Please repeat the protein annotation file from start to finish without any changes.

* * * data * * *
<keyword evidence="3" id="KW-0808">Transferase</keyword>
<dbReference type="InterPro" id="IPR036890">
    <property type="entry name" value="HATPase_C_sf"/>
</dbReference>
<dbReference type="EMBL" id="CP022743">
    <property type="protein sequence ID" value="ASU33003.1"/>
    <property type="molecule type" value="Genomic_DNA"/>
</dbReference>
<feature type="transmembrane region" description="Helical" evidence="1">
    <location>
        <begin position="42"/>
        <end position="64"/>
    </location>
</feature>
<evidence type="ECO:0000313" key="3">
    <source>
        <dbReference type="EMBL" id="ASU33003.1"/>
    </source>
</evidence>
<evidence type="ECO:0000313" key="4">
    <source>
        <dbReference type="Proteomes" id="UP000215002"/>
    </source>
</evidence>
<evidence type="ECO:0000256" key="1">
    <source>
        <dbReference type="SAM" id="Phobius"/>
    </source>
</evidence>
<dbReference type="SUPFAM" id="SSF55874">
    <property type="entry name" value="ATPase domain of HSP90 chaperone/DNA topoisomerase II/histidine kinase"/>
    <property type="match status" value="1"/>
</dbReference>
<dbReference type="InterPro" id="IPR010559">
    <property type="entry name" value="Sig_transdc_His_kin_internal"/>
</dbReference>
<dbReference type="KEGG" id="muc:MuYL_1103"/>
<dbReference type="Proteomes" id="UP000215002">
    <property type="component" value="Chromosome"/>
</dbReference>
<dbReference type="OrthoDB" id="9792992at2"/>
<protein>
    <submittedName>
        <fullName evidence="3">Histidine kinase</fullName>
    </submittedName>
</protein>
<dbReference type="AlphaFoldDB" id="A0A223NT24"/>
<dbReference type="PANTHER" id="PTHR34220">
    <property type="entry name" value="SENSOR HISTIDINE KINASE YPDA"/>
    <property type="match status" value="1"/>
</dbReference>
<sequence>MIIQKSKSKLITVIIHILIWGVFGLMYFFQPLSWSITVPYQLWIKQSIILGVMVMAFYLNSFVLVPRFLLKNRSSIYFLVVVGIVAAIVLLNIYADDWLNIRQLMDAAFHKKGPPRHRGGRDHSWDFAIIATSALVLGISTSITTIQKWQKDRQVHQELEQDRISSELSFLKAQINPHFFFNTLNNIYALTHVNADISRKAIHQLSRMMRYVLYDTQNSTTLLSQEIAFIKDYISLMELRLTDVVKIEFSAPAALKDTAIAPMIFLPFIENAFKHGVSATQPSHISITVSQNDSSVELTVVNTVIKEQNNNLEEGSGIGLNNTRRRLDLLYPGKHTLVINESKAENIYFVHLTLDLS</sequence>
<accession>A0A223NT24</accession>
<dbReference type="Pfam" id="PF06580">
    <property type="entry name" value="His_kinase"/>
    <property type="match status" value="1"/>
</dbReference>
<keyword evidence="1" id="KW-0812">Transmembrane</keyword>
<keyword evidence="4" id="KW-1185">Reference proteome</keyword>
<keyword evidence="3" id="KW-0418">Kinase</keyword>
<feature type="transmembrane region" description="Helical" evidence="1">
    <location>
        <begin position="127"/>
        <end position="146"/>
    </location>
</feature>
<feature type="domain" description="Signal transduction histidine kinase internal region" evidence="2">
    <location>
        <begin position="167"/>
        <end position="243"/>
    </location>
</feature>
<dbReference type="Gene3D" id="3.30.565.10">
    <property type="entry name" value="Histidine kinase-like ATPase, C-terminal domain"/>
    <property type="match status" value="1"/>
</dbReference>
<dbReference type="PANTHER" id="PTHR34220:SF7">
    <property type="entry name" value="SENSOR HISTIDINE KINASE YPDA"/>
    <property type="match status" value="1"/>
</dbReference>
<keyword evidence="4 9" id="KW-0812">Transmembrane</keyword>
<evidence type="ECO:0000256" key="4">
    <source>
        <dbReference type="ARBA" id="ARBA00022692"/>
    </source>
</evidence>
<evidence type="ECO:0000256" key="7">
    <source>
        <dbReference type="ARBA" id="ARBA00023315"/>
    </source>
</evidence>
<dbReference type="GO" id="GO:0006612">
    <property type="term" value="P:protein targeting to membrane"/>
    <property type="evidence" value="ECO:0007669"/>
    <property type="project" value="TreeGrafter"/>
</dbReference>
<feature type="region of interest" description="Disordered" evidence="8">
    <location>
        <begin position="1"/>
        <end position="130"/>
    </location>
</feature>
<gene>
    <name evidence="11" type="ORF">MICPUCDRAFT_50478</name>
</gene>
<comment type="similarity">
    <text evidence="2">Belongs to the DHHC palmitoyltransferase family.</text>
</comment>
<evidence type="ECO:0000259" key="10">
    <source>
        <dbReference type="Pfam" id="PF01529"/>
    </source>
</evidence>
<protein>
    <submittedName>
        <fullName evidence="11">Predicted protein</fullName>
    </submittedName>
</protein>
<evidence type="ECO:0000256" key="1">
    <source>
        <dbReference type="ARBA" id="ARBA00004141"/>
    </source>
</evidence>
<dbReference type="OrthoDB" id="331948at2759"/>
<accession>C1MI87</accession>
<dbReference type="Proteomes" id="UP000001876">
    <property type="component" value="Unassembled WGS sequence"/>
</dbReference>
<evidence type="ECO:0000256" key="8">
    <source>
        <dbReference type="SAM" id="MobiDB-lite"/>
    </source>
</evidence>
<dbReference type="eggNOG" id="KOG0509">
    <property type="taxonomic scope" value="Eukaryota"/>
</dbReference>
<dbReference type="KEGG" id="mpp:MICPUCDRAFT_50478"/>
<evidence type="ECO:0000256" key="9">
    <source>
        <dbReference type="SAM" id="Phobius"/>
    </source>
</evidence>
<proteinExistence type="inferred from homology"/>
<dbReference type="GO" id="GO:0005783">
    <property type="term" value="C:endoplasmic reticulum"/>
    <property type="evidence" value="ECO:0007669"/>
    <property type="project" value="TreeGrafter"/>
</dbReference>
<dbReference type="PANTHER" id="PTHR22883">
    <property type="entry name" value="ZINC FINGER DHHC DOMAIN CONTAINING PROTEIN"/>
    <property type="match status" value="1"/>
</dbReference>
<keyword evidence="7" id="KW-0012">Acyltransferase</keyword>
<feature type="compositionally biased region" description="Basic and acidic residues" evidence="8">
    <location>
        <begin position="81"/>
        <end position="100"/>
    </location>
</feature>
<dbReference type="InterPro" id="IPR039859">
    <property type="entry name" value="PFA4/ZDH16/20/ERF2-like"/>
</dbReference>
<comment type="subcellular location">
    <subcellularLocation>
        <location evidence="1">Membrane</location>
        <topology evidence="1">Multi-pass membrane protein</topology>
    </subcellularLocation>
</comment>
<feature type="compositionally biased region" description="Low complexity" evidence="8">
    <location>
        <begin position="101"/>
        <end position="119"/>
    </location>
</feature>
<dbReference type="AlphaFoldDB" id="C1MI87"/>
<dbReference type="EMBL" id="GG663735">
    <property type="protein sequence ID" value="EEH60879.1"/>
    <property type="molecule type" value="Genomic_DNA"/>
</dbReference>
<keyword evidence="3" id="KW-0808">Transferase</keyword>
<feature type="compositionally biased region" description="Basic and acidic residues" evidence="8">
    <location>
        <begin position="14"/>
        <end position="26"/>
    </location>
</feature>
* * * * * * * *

<keyword evidence="3" id="KW-0808">Transferase</keyword>
<dbReference type="InterPro" id="IPR036890">
    <property type="entry name" value="HATPase_C_sf"/>
</dbReference>
<dbReference type="EMBL" id="CP022743">
    <property type="protein sequence ID" value="ASU33003.1"/>
    <property type="molecule type" value="Genomic_DNA"/>
</dbReference>
<feature type="transmembrane region" description="Helical" evidence="1">
    <location>
        <begin position="42"/>
        <end position="64"/>
    </location>
</feature>
<evidence type="ECO:0000313" key="3">
    <source>
        <dbReference type="EMBL" id="ASU33003.1"/>
    </source>
</evidence>
<evidence type="ECO:0000313" key="4">
    <source>
        <dbReference type="Proteomes" id="UP000215002"/>
    </source>
</evidence>
<evidence type="ECO:0000256" key="1">
    <source>
        <dbReference type="SAM" id="Phobius"/>
    </source>
</evidence>
<dbReference type="SUPFAM" id="SSF55874">
    <property type="entry name" value="ATPase domain of HSP90 chaperone/DNA topoisomerase II/histidine kinase"/>
    <property type="match status" value="1"/>
</dbReference>
<dbReference type="InterPro" id="IPR010559">
    <property type="entry name" value="Sig_transdc_His_kin_internal"/>
</dbReference>
<dbReference type="KEGG" id="muc:MuYL_1103"/>
<dbReference type="Proteomes" id="UP000215002">
    <property type="component" value="Chromosome"/>
</dbReference>
<dbReference type="OrthoDB" id="9792992at2"/>
<protein>
    <submittedName>
        <fullName evidence="3">Histidine kinase</fullName>
    </submittedName>
</protein>
<dbReference type="AlphaFoldDB" id="A0A223NT24"/>
<dbReference type="PANTHER" id="PTHR34220">
    <property type="entry name" value="SENSOR HISTIDINE KINASE YPDA"/>
    <property type="match status" value="1"/>
</dbReference>
<sequence>MIIQKSKSKLITVIIHILIWGVFGLMYFFQPLSWSITVPYQLWIKQSIILGVMVMAFYLNSFVLVPRFLLKNRSSIYFLVVVGIVAAIVLLNIYADDWLNIRQLMDAAFHKKGPPRHRGGRDHSWDFAIIATSALVLGISTSITTIQKWQKDRQVHQELEQDRISSELSFLKAQINPHFFFNTLNNIYALTHVNADISRKAIHQLSRMMRYVLYDTQNSTTLLSQEIAFIKDYISLMELRLTDVVKIEFSAPAALKDTAIAPMIFLPFIENAFKHGVSATQPSHISITVSQNDSSVELTVVNTVIKEQNNNLEEGSGIGLNNTRRRLDLLYPGKHTLVINESKAENIYFVHLTLDLS</sequence>
<accession>A0A223NT24</accession>
<dbReference type="Pfam" id="PF06580">
    <property type="entry name" value="His_kinase"/>
    <property type="match status" value="1"/>
</dbReference>
<keyword evidence="1" id="KW-0812">Transmembrane</keyword>
<keyword evidence="4" id="KW-1185">Reference proteome</keyword>
<keyword evidence="3" id="KW-0418">Kinase</keyword>
<feature type="transmembrane region" description="Helical" evidence="1">
    <location>
        <begin position="127"/>
        <end position="146"/>
    </location>
</feature>
<feature type="domain" description="Signal transduction histidine kinase internal region" evidence="2">
    <location>
        <begin position="167"/>
        <end position="243"/>
    </location>
</feature>
<dbReference type="Gene3D" id="3.30.565.10">
    <property type="entry name" value="Histidine kinase-like ATPase, C-terminal domain"/>
    <property type="match status" value="1"/>
</dbReference>
<dbReference type="PANTHER" id="PTHR34220:SF7">
    <property type="entry name" value="SENSOR HISTIDINE KINASE YPDA"/>
    <property type="match status" value="1"/>
</dbReference>
<keyword evidence="4 9" id="KW-0812">Transmembrane</keyword>
<evidence type="ECO:0000256" key="4">
    <source>
        <dbReference type="ARBA" id="ARBA00022692"/>
    </source>
</evidence>
<evidence type="ECO:0000256" key="7">
    <source>
        <dbReference type="ARBA" id="ARBA00023315"/>
    </source>
</evidence>
<dbReference type="GO" id="GO:0006612">
    <property type="term" value="P:protein targeting to membrane"/>
    <property type="evidence" value="ECO:0007669"/>
    <property type="project" value="TreeGrafter"/>
</dbReference>
<feature type="region of interest" description="Disordered" evidence="8">
    <location>
        <begin position="1"/>
        <end position="130"/>
    </location>
</feature>
<gene>
    <name evidence="11" type="ORF">MICPUCDRAFT_50478</name>
</gene>
<comment type="similarity">
    <text evidence="2">Belongs to the DHHC palmitoyltransferase family.</text>
</comment>
<evidence type="ECO:0000259" key="10">
    <source>
        <dbReference type="Pfam" id="PF01529"/>
    </source>
</evidence>
<protein>
    <submittedName>
        <fullName evidence="11">Predicted protein</fullName>
    </submittedName>
</protein>
<evidence type="ECO:0000256" key="1">
    <source>
        <dbReference type="ARBA" id="ARBA00004141"/>
    </source>
</evidence>
<dbReference type="OrthoDB" id="331948at2759"/>
<accession>C1MI87</accession>
<dbReference type="Proteomes" id="UP000001876">
    <property type="component" value="Unassembled WGS sequence"/>
</dbReference>
<evidence type="ECO:0000256" key="8">
    <source>
        <dbReference type="SAM" id="MobiDB-lite"/>
    </source>
</evidence>
<dbReference type="eggNOG" id="KOG0509">
    <property type="taxonomic scope" value="Eukaryota"/>
</dbReference>
<dbReference type="KEGG" id="mpp:MICPUCDRAFT_50478"/>
<evidence type="ECO:0000256" key="9">
    <source>
        <dbReference type="SAM" id="Phobius"/>
    </source>
</evidence>
<proteinExistence type="inferred from homology"/>
<dbReference type="GO" id="GO:0005783">
    <property type="term" value="C:endoplasmic reticulum"/>
    <property type="evidence" value="ECO:0007669"/>
    <property type="project" value="TreeGrafter"/>
</dbReference>
<dbReference type="PANTHER" id="PTHR22883">
    <property type="entry name" value="ZINC FINGER DHHC DOMAIN CONTAINING PROTEIN"/>
    <property type="match status" value="1"/>
</dbReference>
<keyword evidence="7" id="KW-0012">Acyltransferase</keyword>
<feature type="compositionally biased region" description="Basic and acidic residues" evidence="8">
    <location>
        <begin position="81"/>
        <end position="100"/>
    </location>
</feature>
<dbReference type="InterPro" id="IPR039859">
    <property type="entry name" value="PFA4/ZDH16/20/ERF2-like"/>
</dbReference>
<comment type="subcellular location">
    <subcellularLocation>
        <location evidence="1">Membrane</location>
        <topology evidence="1">Multi-pass membrane protein</topology>
    </subcellularLocation>
</comment>
<feature type="compositionally biased region" description="Low complexity" evidence="8">
    <location>
        <begin position="101"/>
        <end position="119"/>
    </location>
</feature>
<dbReference type="AlphaFoldDB" id="C1MI87"/>
<dbReference type="EMBL" id="GG663735">
    <property type="protein sequence ID" value="EEH60879.1"/>
    <property type="molecule type" value="Genomic_DNA"/>
</dbReference>
<keyword evidence="3" id="KW-0808">Transferase</keyword>
<feature type="compositionally biased region" description="Basic and acidic residues" evidence="8">
    <location>
        <begin position="14"/>
        <end position="26"/>
    </location>
</feature>